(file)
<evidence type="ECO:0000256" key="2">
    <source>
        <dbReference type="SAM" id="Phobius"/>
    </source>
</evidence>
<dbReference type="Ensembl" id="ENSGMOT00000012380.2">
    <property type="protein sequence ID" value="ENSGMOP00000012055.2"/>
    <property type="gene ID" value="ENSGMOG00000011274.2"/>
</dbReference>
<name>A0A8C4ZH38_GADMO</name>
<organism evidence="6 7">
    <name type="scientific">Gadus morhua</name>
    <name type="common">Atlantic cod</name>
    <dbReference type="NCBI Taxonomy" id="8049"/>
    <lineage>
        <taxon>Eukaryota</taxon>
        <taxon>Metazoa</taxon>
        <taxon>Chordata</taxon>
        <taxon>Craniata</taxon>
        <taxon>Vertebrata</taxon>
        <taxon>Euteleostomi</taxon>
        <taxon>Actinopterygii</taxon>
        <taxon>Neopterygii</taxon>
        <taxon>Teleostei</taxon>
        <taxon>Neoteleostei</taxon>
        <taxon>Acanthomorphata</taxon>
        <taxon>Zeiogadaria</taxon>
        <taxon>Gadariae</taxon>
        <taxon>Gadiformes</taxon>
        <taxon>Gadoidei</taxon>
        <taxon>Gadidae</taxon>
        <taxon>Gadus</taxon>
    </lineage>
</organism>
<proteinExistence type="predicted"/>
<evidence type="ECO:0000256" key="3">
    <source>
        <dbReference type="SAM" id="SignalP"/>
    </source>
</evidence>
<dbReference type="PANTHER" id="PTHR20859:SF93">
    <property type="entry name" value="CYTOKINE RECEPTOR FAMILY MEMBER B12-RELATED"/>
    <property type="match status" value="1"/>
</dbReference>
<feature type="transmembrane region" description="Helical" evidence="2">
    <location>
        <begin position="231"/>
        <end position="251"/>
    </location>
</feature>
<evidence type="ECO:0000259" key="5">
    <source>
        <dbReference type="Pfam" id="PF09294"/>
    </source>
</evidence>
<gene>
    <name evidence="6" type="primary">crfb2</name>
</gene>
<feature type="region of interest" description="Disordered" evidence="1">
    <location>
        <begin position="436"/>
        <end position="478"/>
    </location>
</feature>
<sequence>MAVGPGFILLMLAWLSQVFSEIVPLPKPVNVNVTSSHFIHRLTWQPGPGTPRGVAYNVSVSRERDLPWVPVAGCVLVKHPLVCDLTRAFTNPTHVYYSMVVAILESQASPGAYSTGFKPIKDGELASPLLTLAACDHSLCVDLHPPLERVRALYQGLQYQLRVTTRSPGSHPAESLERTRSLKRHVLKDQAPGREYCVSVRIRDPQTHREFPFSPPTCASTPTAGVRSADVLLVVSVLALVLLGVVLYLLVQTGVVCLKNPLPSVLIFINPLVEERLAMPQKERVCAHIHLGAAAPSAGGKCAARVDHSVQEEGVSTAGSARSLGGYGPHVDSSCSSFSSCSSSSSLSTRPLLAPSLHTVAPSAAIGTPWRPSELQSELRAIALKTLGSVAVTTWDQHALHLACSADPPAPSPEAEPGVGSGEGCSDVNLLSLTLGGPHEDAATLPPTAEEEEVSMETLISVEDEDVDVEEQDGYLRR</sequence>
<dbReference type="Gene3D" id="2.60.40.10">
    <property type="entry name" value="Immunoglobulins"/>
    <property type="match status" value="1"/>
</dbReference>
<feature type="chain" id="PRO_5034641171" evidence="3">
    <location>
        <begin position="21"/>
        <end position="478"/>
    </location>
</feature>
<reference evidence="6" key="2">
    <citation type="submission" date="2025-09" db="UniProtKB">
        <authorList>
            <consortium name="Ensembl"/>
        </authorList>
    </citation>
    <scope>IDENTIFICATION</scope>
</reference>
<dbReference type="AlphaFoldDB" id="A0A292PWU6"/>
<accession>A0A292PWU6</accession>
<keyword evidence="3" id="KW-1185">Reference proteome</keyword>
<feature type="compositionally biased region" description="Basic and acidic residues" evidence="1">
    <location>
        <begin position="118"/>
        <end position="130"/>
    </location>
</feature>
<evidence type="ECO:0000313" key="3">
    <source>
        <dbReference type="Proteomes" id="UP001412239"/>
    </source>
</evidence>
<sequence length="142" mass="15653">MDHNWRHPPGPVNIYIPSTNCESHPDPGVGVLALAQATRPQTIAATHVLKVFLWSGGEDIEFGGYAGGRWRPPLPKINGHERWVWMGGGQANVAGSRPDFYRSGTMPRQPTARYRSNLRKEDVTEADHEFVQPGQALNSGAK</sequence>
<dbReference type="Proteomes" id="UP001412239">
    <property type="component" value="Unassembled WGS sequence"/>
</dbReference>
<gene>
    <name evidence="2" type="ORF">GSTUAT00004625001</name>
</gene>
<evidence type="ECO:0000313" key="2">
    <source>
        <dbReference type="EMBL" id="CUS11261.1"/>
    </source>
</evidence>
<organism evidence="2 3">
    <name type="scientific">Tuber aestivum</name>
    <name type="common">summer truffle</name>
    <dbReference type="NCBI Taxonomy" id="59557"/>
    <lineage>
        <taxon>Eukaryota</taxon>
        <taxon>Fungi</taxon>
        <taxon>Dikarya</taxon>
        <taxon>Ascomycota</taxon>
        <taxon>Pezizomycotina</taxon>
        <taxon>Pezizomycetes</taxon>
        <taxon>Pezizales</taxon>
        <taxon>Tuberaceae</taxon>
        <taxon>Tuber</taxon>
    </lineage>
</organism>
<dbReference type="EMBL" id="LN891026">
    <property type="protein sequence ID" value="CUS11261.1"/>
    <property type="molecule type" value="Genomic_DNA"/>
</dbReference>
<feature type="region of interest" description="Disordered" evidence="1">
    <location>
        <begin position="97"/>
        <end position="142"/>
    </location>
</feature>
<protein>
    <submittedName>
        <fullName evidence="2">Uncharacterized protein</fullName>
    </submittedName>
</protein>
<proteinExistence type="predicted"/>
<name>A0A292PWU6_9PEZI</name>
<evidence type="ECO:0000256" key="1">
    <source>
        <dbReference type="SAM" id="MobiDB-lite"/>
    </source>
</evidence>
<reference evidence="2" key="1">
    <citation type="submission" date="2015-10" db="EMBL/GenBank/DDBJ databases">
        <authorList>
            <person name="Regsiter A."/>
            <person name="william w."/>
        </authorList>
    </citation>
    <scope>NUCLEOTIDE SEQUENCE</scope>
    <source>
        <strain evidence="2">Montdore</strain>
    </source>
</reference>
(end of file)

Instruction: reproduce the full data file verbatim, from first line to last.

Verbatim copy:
<evidence type="ECO:0000256" key="2">
    <source>
        <dbReference type="SAM" id="Phobius"/>
    </source>
</evidence>
<dbReference type="Ensembl" id="ENSGMOT00000012380.2">
    <property type="protein sequence ID" value="ENSGMOP00000012055.2"/>
    <property type="gene ID" value="ENSGMOG00000011274.2"/>
</dbReference>
<name>A0A8C4ZH38_GADMO</name>
<organism evidence="6 7">
    <name type="scientific">Gadus morhua</name>
    <name type="common">Atlantic cod</name>
    <dbReference type="NCBI Taxonomy" id="8049"/>
    <lineage>
        <taxon>Eukaryota</taxon>
        <taxon>Metazoa</taxon>
        <taxon>Chordata</taxon>
        <taxon>Craniata</taxon>
        <taxon>Vertebrata</taxon>
        <taxon>Euteleostomi</taxon>
        <taxon>Actinopterygii</taxon>
        <taxon>Neopterygii</taxon>
        <taxon>Teleostei</taxon>
        <taxon>Neoteleostei</taxon>
        <taxon>Acanthomorphata</taxon>
        <taxon>Zeiogadaria</taxon>
        <taxon>Gadariae</taxon>
        <taxon>Gadiformes</taxon>
        <taxon>Gadoidei</taxon>
        <taxon>Gadidae</taxon>
        <taxon>Gadus</taxon>
    </lineage>
</organism>
<proteinExistence type="predicted"/>
<evidence type="ECO:0000256" key="3">
    <source>
        <dbReference type="SAM" id="SignalP"/>
    </source>
</evidence>
<dbReference type="PANTHER" id="PTHR20859:SF93">
    <property type="entry name" value="CYTOKINE RECEPTOR FAMILY MEMBER B12-RELATED"/>
    <property type="match status" value="1"/>
</dbReference>
<feature type="transmembrane region" description="Helical" evidence="2">
    <location>
        <begin position="231"/>
        <end position="251"/>
    </location>
</feature>
<evidence type="ECO:0000259" key="5">
    <source>
        <dbReference type="Pfam" id="PF09294"/>
    </source>
</evidence>
<gene>
    <name evidence="6" type="primary">crfb2</name>
</gene>
<feature type="region of interest" description="Disordered" evidence="1">
    <location>
        <begin position="436"/>
        <end position="478"/>
    </location>
</feature>
<sequence>MAVGPGFILLMLAWLSQVFSEIVPLPKPVNVNVTSSHFIHRLTWQPGPGTPRGVAYNVSVSRERDLPWVPVAGCVLVKHPLVCDLTRAFTNPTHVYYSMVVAILESQASPGAYSTGFKPIKDGELASPLLTLAACDHSLCVDLHPPLERVRALYQGLQYQLRVTTRSPGSHPAESLERTRSLKRHVLKDQAPGREYCVSVRIRDPQTHREFPFSPPTCASTPTAGVRSADVLLVVSVLALVLLGVVLYLLVQTGVVCLKNPLPSVLIFINPLVEERLAMPQKERVCAHIHLGAAAPSAGGKCAARVDHSVQEEGVSTAGSARSLGGYGPHVDSSCSSFSSCSSSSSLSTRPLLAPSLHTVAPSAAIGTPWRPSELQSELRAIALKTLGSVAVTTWDQHALHLACSADPPAPSPEAEPGVGSGEGCSDVNLLSLTLGGPHEDAATLPPTAEEEEVSMETLISVEDEDVDVEEQDGYLRR</sequence>
<dbReference type="Gene3D" id="2.60.40.10">
    <property type="entry name" value="Immunoglobulins"/>
    <property type="match status" value="1"/>
</dbReference>
<feature type="chain" id="PRO_5034641171" evidence="3">
    <location>
        <begin position="21"/>
        <end position="478"/>
    </location>
</feature>
<reference evidence="6" key="2">
    <citation type="submission" date="2025-09" db="UniProtKB">
        <authorList>
            <consortium name="Ensembl"/>
        </authorList>
    </citation>
    <scope>IDENTIFICATION</scope>
</reference>
<dbReference type="AlphaFoldDB" id="A0A292PWU6"/>
<accession>A0A292PWU6</accession>
<keyword evidence="3" id="KW-1185">Reference proteome</keyword>
<feature type="compositionally biased region" description="Basic and acidic residues" evidence="1">
    <location>
        <begin position="118"/>
        <end position="130"/>
    </location>
</feature>
<evidence type="ECO:0000313" key="3">
    <source>
        <dbReference type="Proteomes" id="UP001412239"/>
    </source>
</evidence>
<sequence length="142" mass="15653">MDHNWRHPPGPVNIYIPSTNCESHPDPGVGVLALAQATRPQTIAATHVLKVFLWSGGEDIEFGGYAGGRWRPPLPKINGHERWVWMGGGQANVAGSRPDFYRSGTMPRQPTARYRSNLRKEDVTEADHEFVQPGQALNSGAK</sequence>
<dbReference type="Proteomes" id="UP001412239">
    <property type="component" value="Unassembled WGS sequence"/>
</dbReference>
<gene>
    <name evidence="2" type="ORF">GSTUAT00004625001</name>
</gene>
<evidence type="ECO:0000313" key="2">
    <source>
        <dbReference type="EMBL" id="CUS11261.1"/>
    </source>
</evidence>
<organism evidence="2 3">
    <name type="scientific">Tuber aestivum</name>
    <name type="common">summer truffle</name>
    <dbReference type="NCBI Taxonomy" id="59557"/>
    <lineage>
        <taxon>Eukaryota</taxon>
        <taxon>Fungi</taxon>
        <taxon>Dikarya</taxon>
        <taxon>Ascomycota</taxon>
        <taxon>Pezizomycotina</taxon>
        <taxon>Pezizomycetes</taxon>
        <taxon>Pezizales</taxon>
        <taxon>Tuberaceae</taxon>
        <taxon>Tuber</taxon>
    </lineage>
</organism>
<dbReference type="EMBL" id="LN891026">
    <property type="protein sequence ID" value="CUS11261.1"/>
    <property type="molecule type" value="Genomic_DNA"/>
</dbReference>
<feature type="region of interest" description="Disordered" evidence="1">
    <location>
        <begin position="97"/>
        <end position="142"/>
    </location>
</feature>
<protein>
    <submittedName>
        <fullName evidence="2">Uncharacterized protein</fullName>
    </submittedName>
</protein>
<proteinExistence type="predicted"/>
<name>A0A292PWU6_9PEZI</name>
<evidence type="ECO:0000256" key="1">
    <source>
        <dbReference type="SAM" id="MobiDB-lite"/>
    </source>
</evidence>
<reference evidence="2" key="1">
    <citation type="submission" date="2015-10" db="EMBL/GenBank/DDBJ databases">
        <authorList>
            <person name="Regsiter A."/>
            <person name="william w."/>
        </authorList>
    </citation>
    <scope>NUCLEOTIDE SEQUENCE</scope>
    <source>
        <strain evidence="2">Montdore</strain>
    </source>
</reference>